Birth. It is the most incredible, indescribable, unpredictable and miraculous occurrence. Bringing life into the world is an experience that is personal and precious beyond belief. Each delivery is different to the next, and yet I feel that despite the varying differences it is something so special it can actually bring us altogether. I’m pulling together a range of real birth stories to share in the hope of expanding our knowledge and expectations of birth, and to dwell in the wonder that is the gift of life, in the countless forms it may arrive in!
Name & age at birth:
17th July 2016
Cravings during pregnancy:
Hot chips with gravy & vinegar, raspberry slushies and ice chips/cubes
All day vomiting for 6 months and the heartburn!
Biggest concern about birth was:
The epidural. In the end, that was the least of my worries!
Ideal birth plan was:
Epidural and a smooth vaginal delivery. Did NOT happen like that AT ALL..
Hours in labour:
I was induced at 41 weeks with reduced fetal movements. I had 5 hours of no pain relief, 6 hours following the epidural and then had an emergency Caesarean after that.
How we went from wombmate to roommate:
Epidural, gas (which made me vomit) and lots of ice cubes.
We arrived at 2:00pm with bags in tow, were handed some forms to fill in and then ushered to the delivery suites. I was going to meet my baby and even though I was excited, I had a big adventure ahead of me that needed to be tackled. As I was being induced, there were 2 options to start with – either they would insert the gel to soften my cervix or break my waters. At this stage I was only 1-2 cms dilated but the midwife felt that it was enough to break my waters and then start me on the drip of Pictocin.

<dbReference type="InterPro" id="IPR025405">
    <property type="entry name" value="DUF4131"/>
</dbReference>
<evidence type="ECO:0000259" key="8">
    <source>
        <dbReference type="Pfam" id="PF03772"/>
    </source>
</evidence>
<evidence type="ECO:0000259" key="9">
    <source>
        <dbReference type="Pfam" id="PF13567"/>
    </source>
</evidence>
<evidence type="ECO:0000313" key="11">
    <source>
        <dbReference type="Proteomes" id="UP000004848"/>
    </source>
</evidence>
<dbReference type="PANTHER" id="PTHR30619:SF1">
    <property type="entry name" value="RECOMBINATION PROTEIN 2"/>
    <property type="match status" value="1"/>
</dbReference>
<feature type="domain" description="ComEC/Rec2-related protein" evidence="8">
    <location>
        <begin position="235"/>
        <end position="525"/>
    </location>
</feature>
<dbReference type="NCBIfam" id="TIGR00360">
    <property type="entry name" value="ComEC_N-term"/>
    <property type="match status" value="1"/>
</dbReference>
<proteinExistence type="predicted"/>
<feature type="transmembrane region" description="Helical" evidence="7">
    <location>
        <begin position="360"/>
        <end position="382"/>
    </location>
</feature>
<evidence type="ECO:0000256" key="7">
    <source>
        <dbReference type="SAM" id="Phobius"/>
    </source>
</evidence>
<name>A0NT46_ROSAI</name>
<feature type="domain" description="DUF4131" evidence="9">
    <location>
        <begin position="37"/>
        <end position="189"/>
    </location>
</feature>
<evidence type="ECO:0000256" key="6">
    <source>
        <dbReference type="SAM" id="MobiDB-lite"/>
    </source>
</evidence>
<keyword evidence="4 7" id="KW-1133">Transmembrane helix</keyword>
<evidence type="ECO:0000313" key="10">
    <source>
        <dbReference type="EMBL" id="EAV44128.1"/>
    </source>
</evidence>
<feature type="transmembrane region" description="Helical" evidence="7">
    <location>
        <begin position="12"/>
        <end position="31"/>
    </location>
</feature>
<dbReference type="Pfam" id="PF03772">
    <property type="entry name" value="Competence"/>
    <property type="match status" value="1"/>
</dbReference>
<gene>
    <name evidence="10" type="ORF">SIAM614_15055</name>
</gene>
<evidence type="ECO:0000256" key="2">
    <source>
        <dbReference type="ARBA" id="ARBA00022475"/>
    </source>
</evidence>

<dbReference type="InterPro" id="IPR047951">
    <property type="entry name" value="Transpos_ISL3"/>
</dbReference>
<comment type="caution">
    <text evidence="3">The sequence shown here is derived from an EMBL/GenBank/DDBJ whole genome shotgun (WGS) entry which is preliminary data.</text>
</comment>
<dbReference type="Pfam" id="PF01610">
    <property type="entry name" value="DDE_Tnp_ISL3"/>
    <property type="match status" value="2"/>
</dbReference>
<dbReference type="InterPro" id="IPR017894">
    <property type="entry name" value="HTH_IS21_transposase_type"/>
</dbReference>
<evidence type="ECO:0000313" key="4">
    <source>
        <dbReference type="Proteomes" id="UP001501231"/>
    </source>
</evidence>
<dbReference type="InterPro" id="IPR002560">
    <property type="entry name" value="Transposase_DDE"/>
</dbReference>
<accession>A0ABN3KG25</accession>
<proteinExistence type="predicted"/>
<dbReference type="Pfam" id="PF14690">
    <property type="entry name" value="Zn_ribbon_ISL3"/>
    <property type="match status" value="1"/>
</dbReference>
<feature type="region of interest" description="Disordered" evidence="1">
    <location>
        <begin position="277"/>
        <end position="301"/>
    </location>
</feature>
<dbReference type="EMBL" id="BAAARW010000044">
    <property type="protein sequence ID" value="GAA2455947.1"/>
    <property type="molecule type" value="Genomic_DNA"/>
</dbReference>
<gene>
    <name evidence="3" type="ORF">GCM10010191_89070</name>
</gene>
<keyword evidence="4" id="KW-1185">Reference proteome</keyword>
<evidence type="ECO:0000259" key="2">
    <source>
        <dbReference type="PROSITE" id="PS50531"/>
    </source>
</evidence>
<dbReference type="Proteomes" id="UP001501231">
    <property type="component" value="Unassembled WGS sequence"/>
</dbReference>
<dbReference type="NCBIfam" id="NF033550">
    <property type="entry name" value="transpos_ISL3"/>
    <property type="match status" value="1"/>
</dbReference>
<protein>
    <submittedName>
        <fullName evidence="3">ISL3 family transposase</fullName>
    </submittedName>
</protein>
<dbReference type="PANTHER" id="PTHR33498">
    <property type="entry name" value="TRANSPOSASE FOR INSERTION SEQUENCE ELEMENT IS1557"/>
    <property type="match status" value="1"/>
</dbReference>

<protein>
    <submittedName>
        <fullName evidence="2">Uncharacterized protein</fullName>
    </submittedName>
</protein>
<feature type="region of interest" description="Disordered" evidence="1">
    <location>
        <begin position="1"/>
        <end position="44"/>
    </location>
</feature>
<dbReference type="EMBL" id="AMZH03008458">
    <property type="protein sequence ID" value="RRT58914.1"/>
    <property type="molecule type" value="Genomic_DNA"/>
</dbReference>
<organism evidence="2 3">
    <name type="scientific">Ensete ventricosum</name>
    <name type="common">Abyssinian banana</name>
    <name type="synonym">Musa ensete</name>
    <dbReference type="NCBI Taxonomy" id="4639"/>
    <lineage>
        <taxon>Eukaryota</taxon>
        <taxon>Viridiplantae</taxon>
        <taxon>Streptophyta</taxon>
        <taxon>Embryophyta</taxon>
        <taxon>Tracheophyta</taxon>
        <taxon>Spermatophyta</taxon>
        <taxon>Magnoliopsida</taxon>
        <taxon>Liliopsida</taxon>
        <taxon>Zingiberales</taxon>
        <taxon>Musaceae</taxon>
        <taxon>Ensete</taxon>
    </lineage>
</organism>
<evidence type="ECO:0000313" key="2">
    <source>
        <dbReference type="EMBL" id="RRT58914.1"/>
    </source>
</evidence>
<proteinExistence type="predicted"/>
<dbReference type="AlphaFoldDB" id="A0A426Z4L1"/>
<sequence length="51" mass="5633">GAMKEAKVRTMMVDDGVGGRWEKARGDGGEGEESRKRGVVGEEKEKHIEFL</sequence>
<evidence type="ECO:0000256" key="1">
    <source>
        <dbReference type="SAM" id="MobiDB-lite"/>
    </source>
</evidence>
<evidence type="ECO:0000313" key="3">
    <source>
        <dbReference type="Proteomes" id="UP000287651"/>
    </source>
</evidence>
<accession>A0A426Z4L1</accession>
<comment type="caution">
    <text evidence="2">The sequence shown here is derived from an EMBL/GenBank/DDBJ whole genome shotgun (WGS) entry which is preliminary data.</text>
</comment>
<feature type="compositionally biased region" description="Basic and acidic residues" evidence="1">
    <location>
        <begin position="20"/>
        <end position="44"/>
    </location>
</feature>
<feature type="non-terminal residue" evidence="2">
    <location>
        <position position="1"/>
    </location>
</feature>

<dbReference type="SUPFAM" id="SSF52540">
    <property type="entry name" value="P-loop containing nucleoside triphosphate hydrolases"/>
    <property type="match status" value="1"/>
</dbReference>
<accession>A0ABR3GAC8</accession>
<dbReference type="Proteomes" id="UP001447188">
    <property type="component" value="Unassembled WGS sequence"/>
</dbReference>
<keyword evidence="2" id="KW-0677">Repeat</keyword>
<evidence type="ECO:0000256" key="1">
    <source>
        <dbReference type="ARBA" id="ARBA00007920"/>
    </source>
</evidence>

I started on the drip and contractions were about 30 minutes later. At the beginning, they were bearable. I was able to breathe through every contraction (which I’d learnt from a lady that did my pregnancy massage at 39 weeks) and was told that I was doing really well (surprisingly, since I screamed murder when they inserted the IV cannula into my arm – it’s a cannula Krystle, you still have to give birth). I moved around and used the exercise ball to help with the pain, with my fiancè doing his best to massage my back through each contraction. I ended up back on the bed, as strangely on my back was best for me and went on with no pain relief for another 5 -6 hours.
As the Pictocin was increased on the hour every hour, the contractions came on a lot stronger and were going in waves of 3, non stop, building up and dreaded. The pain was becoming quite bad so I started using the gas. It was to help with my breathing more than anything but still, it was there and I was going to use it. I used this method for another 1-2 hours (even though it made me vomit) as I was starting to feel really overwhelmed by the pain so I’d do anything at this point. I was feeling it quite bad in my back and with every contraction I started to sound like a wild animal, grunting through it. I was an animalistic beast, who was about murder anyone that came and tried to take my gas away. My fiancé Greg was sitting in the chair with a look on his face of ‘holy shit, I impregnanted a gorilla’.
I was now 5cms dilated, and shit was getting real. It was becoming too much, I needed an epidural. There was no question I wanted the epidural, as I had it in my birth plan, however the previous 7-8 hours I felt I needed to feel that pain to know what it was like. It was shit. I’m not going to lie, and would have probably asked for the epidural earlier but meh, it’s done now and I don’t regret it.